Once Upon A Time, Season 1, Episode 12: “Skin Deep”
Written by Jane Espensen
Directed by Milan Cheylov
Airs Sundays at 8pm (ET) on ABC
Storybrooke and the fairy-tale world blur together more concretely in “Skin Deep,” a Gold/Rumpelstiltskin-centric episode that bases itself in the “Beauty and The Beast” story. In the Enchanted Forest, Rumpelstiltskin takes Belle (Emilie de Ravin of Lost fame) as part of a deal made with her father and soon becomes taken with her pure and heroic nature. In Storybrooke, Mr. Gold settles a debt with an irate florist, who in turn robs his home. Mr. Gold tracks down this florist, who is also Belle’s father in the other world, to find a missing item, but Emma is quick on his heels to see what Gold is really up to.
“Skin Deep” takes Rumpelstiltskin’s story to unexpected, yet gratifying, places in this tweaked version of “Beauty and The Beast.” The most radical change is the substitution of the traditional beast with Rumpelstiltskin himself. We see him at his most vulnerable since his transformation into the monster he now embodies. As he grows closer to Belle, he relaxes his defense of twisted whimsy, allowing her to see him for who he used to be.
The romance that develops is the most genuine love story in this series. Since this is the “Valentine’s Day” episode, several couples receive screen time. These moments with Snow White, Cinderella and their respective beaus end up as filler between the Gold/Rumpelstiltskin scenes. There are no surprises with these couples. They’re supposed to love each other, and no matter what happens, they’ll likely end up together.
The Beauty and the Beast scenario is no exception. However, throw Rumpelstiltskin into the mix, and the story can go anywhere. Hence, a less predictable and more unique romance develops. As mentioned earlier, this wasn’t expected for this character. Rumpelstiltskin’s role was clear from the beginning. He’s a self-serving villain who preys on the desperate with no mercy. So, how does he fall in love? He finds common ground with Belle.
The other princesses are what you’d expect. Even with the attempt of making Snow White a tough Robin Hood figure, she’s still a helpless romantic. Belle is more practical. Naturally, she has her reservations to living with Rumpelstiltskin, but soon warms up to him and enjoys his company. She finds his quips sincerely humorous and starts conversing with him on a more personal level. Rumpelstiltskin makes many deals with people who fall to cowardice and fail to uphold their end. Belle exhibits a bravery that he doesn’t find in these people. Unlike the others, she understands sacrifice, and therefore, understands him.
The master/slave dynamic evolves into a friendship with romantic potential. The idea of companionship is complicated for both of them but not for external reasons, like a disapproving parent or a war. The difficulty arises from each character’s personal conflicts. It’s a realistic relationship in which viewers can actually invest some true emotion. The other love stories are just novelties of a familiar fairy tale. This one actually feels significant.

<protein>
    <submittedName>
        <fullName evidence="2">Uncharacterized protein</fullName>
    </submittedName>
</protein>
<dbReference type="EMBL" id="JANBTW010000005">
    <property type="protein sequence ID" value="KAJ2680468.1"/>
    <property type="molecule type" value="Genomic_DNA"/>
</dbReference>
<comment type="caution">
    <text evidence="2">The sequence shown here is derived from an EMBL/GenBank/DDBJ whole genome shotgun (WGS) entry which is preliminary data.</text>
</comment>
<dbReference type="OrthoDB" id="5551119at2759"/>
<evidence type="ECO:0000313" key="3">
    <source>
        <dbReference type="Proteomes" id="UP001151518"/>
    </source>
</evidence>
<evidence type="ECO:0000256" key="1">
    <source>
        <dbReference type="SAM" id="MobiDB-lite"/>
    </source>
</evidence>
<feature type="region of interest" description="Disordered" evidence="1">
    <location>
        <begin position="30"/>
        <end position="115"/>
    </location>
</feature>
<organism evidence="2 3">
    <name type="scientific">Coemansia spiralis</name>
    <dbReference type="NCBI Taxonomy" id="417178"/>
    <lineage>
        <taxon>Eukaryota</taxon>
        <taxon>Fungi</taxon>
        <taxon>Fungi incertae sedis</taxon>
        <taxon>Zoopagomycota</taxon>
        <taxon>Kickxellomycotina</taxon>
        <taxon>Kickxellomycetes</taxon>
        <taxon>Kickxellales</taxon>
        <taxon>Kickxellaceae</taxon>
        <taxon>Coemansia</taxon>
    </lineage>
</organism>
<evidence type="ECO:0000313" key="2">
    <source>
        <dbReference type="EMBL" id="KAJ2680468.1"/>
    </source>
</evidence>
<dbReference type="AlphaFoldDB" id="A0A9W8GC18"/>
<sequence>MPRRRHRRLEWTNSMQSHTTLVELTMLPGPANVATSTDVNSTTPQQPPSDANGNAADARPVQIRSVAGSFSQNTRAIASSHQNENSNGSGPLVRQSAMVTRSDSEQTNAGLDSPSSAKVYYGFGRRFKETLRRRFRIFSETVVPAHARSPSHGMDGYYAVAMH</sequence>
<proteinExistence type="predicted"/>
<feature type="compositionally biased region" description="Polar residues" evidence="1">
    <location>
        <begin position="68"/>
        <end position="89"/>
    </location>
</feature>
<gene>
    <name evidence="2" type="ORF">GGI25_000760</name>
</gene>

The back-and-forth between the two worlds is exceptional this week. The stories on both sides are equally intriguing, and the writers build a creative tension by cutting at the right moments to keep the momentum. With the exception of Mary Margaret/David scenes, nothing drags. Robert Carlyle’s cool demeanor as Mr. Gold makes the Storybrooke moments exponentially absorbing. He’s a feared character in town, but so far he hasn’t done much to merit such a dark respect beyond his subtle manipulation of others. This episode changes that.
In the best sequence of this episode, Mr. Gold unleashes his rage on Belle’s father, the florist who robbed his home. This is cross cut with Rumpelstiltskin’s outburst in his estate after he believes Belle tried to take away his curse, which is what he perceives to be his power. We later learn that he believes Belle to have died, due to the insensitivity and neglect of her own father. This scene earns a retroactive significance because it explains Gold’s hostility and cold-hearted reputation. It’s not the magic spell that makes him a monster, but the fact he lost Belle. He’s the desperate one now, but no deal he can make will bring her back, and this drives him mad.
The last scene cinches this excitement with the reveal that Belle is still alive. This scene takes place in Storybrooke in a hidden ward in the hospital. It contains an odd reference to Chief Bromden from “One Flew Over The Cuckoo’s Nest.” Considering this film’s story doesn’t particularly relate to “Skin Deep,” this moment does nothing but distract. Also, if everyone in Storybrooke is a fairy tale character, what does that make the Chief? Minor criticism, but still worth noting.
“Skin Deep” tops every episode that came before it. With Robert Carlyle at the helm, it’s no surprise. His story has now become the one with the most promise. Where do you stand? Does Rumpelstiltskin attract or repel you as a fan? Leave your comments below.